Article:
Saturday, January 24, 2009

'A very special episode'

"That a controversy exists at all over this auction is itself a sign that virginity is not as culturally insignificant as Dylan and her supporters seem to think. . . .
"From The OC to The Gilmore Girls, and all the countless other television shows in between, we've watched teens lose it in prime time. While the morality of the moment has been treated in a variety of ways, one thing has remained constant: it is always part of a 'very special episode.' "

But look what Natalie Dylan learned in college:
College opened my eyes.
Like most little girls, I was raised to believe that virginity is a sacred gift a woman should reserve for just the right man. But college taught me that this concept is just a tool to keep the status quo intact. Deflowering is historically oppressive -- early European marriages began with a dowry, in which a father would sell his virginal daughter to the man whose family could offer the most agricultural wealth. Dads were basically their daughters' pimps.
When I learned this, it became apparent to me that idealized virginity is just a tool to keep women in their place.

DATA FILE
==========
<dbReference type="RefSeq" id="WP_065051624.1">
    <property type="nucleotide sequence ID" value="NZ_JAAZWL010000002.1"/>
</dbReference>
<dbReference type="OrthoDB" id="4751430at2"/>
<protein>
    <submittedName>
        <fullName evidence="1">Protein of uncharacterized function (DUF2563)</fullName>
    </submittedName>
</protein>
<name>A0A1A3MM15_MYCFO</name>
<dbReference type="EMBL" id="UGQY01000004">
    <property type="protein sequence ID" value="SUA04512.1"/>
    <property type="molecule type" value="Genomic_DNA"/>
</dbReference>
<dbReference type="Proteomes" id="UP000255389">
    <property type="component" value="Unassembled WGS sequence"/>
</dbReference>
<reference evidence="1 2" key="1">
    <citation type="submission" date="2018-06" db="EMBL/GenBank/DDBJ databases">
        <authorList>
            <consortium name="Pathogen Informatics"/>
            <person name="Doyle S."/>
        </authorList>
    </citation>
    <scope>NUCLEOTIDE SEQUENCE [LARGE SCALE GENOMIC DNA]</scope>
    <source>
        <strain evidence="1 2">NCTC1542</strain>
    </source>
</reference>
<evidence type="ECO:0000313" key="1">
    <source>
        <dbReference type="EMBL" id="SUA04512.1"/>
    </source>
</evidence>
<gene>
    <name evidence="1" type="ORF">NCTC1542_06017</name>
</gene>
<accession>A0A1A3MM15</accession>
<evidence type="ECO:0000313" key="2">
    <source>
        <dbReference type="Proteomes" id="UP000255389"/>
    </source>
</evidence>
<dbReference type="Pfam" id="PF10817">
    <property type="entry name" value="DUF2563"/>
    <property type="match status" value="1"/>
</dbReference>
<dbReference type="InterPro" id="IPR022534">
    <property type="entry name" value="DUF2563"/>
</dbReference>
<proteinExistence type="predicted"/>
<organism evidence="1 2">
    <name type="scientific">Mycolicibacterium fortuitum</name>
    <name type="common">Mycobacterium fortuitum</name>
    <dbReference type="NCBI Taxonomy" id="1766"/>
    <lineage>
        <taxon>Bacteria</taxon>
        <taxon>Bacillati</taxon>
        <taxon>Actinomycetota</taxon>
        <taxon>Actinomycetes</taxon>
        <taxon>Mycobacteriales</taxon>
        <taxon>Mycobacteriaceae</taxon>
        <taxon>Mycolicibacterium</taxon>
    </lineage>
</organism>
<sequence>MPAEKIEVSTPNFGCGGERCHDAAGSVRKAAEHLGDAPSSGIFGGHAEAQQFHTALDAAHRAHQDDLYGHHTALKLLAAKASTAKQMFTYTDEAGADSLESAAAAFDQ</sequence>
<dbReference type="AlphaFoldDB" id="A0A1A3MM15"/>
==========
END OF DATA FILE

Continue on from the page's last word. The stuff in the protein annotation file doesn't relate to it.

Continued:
You see? Feminist dogma is so immune to challenge on American campuses this kind of ahistorical absurdity is now taught as gospel in every college "women's studies" program. I'm sure "Natalie Dylan" (it's a pseudonym) actually believes this stuff -- a sort of "creation myth" of the sisterhood, a feminist equivalent of the bizarre racialist fictions of Leonard Jeffries and the Afrocentrists.

"One has to belong to the intelligentsia to believe things like that: no ordinary man could be such a fool."
-- George Orwell

Ace of Spades on Dylan's self-justifying column: "This is why people don't pay whores to run think tanks."


  1. And in India, it is customary for the girl's family to give dowry to the boy's family...

  2. How irony-immune can she be. Having obtained a free-market appraisal of the value of 22 year old virginity a commodity that she alone controls, she somehow translates that as reflecting female powerlessness.

    What more could it take.